Tesco Launches “Virtual Store” At Gatwick Airport
Offers to shop while waiting for a flight, with food delivered once customers are back
Tesco has launched the UK’s first “interactive grocery store”, located in the North Terminal of the Gatwick airport, aiming to help travellers fill their fridges for the day they return home.
The store consists of ten displays showing a selection of food products that can be bought and paid for through a smartphone app.
Tesco launched what it claimed to be the world’s first “virtual store” in South Korea last year. It enabled commuters to shop in subways and at bus stops by simply pointing their smartphones at billboards. The company doesn’t say how many products were sold, but the stunt certainly generated publicity, resulting in 25 million online posts around the globe.
The screens show a selection of products on moving pages that customers can scroll with their hands. Once the desired item is found, ordering it is as easy as pointing a smartphone at it. The dedicated Tesco app will scan the barcode, add the item to the basket and offer a range of payment options. Holidaymakers can book a home delivery slot up to three weeks away, and the shopping will be waiting for them once they are back from the trip.
According to Tesco, around 30,000 people depart from Gatwick’s North Terminal each day, and each has an average of 70 minutes of spare time while awaiting their flight. This time can now be spent making sure that a pot of instant noodles isn’t the only source of sustenance in the house.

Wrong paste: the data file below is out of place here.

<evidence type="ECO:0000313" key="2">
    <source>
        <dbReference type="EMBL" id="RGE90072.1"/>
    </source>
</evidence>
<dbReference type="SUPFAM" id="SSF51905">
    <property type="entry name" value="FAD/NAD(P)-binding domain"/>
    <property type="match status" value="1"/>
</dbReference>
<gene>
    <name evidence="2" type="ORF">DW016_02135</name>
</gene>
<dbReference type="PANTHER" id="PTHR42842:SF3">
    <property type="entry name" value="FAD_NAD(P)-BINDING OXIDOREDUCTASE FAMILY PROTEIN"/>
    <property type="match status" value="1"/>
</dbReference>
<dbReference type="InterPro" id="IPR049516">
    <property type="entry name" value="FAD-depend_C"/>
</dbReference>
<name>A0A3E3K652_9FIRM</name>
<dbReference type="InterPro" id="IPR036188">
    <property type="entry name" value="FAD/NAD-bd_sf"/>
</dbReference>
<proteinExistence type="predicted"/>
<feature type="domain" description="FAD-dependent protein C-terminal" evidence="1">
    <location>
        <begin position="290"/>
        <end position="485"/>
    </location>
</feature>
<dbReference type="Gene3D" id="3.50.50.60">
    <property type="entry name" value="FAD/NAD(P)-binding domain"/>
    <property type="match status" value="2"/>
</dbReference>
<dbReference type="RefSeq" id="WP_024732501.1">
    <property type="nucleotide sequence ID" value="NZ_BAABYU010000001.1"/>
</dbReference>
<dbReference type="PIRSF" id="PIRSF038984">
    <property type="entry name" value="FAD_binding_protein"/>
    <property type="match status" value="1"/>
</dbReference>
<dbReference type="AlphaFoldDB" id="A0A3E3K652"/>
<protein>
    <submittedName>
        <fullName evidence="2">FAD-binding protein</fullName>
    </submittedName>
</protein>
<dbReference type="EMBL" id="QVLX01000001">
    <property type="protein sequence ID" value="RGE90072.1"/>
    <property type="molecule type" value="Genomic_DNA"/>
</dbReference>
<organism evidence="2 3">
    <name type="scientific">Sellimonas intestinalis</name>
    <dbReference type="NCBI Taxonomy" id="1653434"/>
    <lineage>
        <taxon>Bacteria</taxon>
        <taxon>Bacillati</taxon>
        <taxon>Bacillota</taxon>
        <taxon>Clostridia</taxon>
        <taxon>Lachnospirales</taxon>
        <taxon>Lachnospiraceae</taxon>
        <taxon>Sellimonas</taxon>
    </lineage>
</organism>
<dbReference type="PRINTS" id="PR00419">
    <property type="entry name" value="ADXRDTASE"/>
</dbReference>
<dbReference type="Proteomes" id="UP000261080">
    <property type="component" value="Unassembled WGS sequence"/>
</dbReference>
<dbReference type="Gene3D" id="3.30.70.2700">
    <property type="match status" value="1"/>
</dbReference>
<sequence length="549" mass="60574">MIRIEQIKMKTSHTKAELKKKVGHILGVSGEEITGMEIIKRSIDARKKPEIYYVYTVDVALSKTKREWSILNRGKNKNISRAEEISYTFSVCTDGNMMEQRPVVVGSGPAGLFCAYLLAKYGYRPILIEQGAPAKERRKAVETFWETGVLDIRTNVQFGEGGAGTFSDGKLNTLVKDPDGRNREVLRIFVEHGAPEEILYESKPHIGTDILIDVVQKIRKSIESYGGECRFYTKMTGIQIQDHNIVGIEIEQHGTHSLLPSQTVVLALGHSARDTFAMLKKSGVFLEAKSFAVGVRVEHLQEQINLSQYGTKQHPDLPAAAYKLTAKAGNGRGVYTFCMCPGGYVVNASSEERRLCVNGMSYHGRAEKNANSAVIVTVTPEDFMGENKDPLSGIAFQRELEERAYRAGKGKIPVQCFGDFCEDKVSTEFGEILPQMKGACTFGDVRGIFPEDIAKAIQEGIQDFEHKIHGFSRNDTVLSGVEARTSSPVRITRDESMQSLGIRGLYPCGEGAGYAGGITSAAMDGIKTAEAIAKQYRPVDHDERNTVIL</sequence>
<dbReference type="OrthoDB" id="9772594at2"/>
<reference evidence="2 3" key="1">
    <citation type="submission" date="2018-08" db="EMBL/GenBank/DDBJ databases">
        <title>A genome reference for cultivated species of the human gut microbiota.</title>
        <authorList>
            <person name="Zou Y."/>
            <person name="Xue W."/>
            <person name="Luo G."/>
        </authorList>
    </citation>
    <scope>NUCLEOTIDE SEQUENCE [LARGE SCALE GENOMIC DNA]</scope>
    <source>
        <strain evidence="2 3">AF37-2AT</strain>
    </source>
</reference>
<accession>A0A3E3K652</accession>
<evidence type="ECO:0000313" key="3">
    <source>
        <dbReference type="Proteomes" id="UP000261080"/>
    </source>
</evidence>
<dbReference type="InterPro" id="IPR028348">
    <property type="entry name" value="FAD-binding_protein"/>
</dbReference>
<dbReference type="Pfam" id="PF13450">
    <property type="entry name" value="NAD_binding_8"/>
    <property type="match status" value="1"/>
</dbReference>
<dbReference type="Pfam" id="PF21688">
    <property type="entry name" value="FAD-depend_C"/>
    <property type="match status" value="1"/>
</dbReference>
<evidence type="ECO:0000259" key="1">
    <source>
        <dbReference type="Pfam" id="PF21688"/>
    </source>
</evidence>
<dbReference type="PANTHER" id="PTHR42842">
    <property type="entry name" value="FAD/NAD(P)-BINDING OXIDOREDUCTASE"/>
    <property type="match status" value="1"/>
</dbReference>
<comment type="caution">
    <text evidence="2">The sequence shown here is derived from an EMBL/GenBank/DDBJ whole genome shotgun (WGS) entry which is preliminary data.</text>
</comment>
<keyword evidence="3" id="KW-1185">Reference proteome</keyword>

The pilot will involve four virtual fridges and six smaller displays, offering a choice of 80 essential products, including milk, eggs, cheese and cereal.
In order to do their “virtual shopping”, customers will have to download the Tesco smartphone app. It is available on devices running iOS or Android, with Windows Phone 7 and others ignored for the time being. Registering with Tesco.com is another requirement, which allows instant access to thousands of grocery products not listed on the “fridges”.
“Our business in Korea is teaching us a lot about how customers and technology are transforming shopping. It gives us a unique window into the future and the chance to try out exciting new concepts. The virtual store blends clicks and bricks, bringing together our love of browsing with the convenience of online shopping,” said Tesco’s Internet retailing director, Ken Towle.
“As a busy working mum of two, I know that planning holidays can be stressful. The last thing you want is an empty fridge when you get back. When we came up with the idea for the virtual store at Gatwick, we really wanted to provide a helpful service for busy families,” added Mandy Minichiello, senior marketing manager for Tesco.com.
It is fairly obvious that users don’t need the “virtual fridges” in order to shop online or order delivery at a later date. Once the app is downloaded, it gives automatic access to the whole Tesco product range. However, this gimmick with its mix of physical and digital could push people to experiment with online grocery shopping, and that’s what Tesco is hoping for.
But users might want to look elsewhere if worried about staying safe when shopping, as last week Tesco was criticised for lax security on its website and placing its online customers at risk.
The “virtual store” pilot will run in Gatwick’s North Terminal departure lounge during the two busiest weeks of the year, from 6 to 19 August.
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